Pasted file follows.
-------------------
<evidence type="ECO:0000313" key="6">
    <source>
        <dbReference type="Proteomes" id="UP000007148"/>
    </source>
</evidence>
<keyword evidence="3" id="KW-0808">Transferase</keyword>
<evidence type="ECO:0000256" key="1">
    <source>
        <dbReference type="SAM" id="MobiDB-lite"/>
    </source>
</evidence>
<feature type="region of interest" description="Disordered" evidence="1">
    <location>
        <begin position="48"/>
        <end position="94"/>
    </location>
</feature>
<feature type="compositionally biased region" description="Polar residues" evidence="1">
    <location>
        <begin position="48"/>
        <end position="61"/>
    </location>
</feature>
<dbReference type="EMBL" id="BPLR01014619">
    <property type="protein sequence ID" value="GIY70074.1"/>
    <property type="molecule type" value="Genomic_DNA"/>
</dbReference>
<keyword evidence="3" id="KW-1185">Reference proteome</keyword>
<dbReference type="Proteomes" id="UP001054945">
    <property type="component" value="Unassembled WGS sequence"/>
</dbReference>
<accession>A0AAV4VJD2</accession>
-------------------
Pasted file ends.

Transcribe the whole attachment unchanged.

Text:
<evidence type="ECO:0000313" key="6">
    <source>
        <dbReference type="Proteomes" id="UP000007148"/>
    </source>
</evidence>
<keyword evidence="3" id="KW-0808">Transferase</keyword>
<evidence type="ECO:0000256" key="1">
    <source>
        <dbReference type="SAM" id="MobiDB-lite"/>
    </source>
</evidence>
<feature type="region of interest" description="Disordered" evidence="1">
    <location>
        <begin position="48"/>
        <end position="94"/>
    </location>
</feature>
<feature type="compositionally biased region" description="Polar residues" evidence="1">
    <location>
        <begin position="48"/>
        <end position="61"/>
    </location>
</feature>
<dbReference type="EMBL" id="BPLR01014619">
    <property type="protein sequence ID" value="GIY70074.1"/>
    <property type="molecule type" value="Genomic_DNA"/>
</dbReference>
<keyword evidence="3" id="KW-1185">Reference proteome</keyword>
<dbReference type="Proteomes" id="UP001054945">
    <property type="component" value="Unassembled WGS sequence"/>
</dbReference>
<accession>A0AAV4VJD2</accession>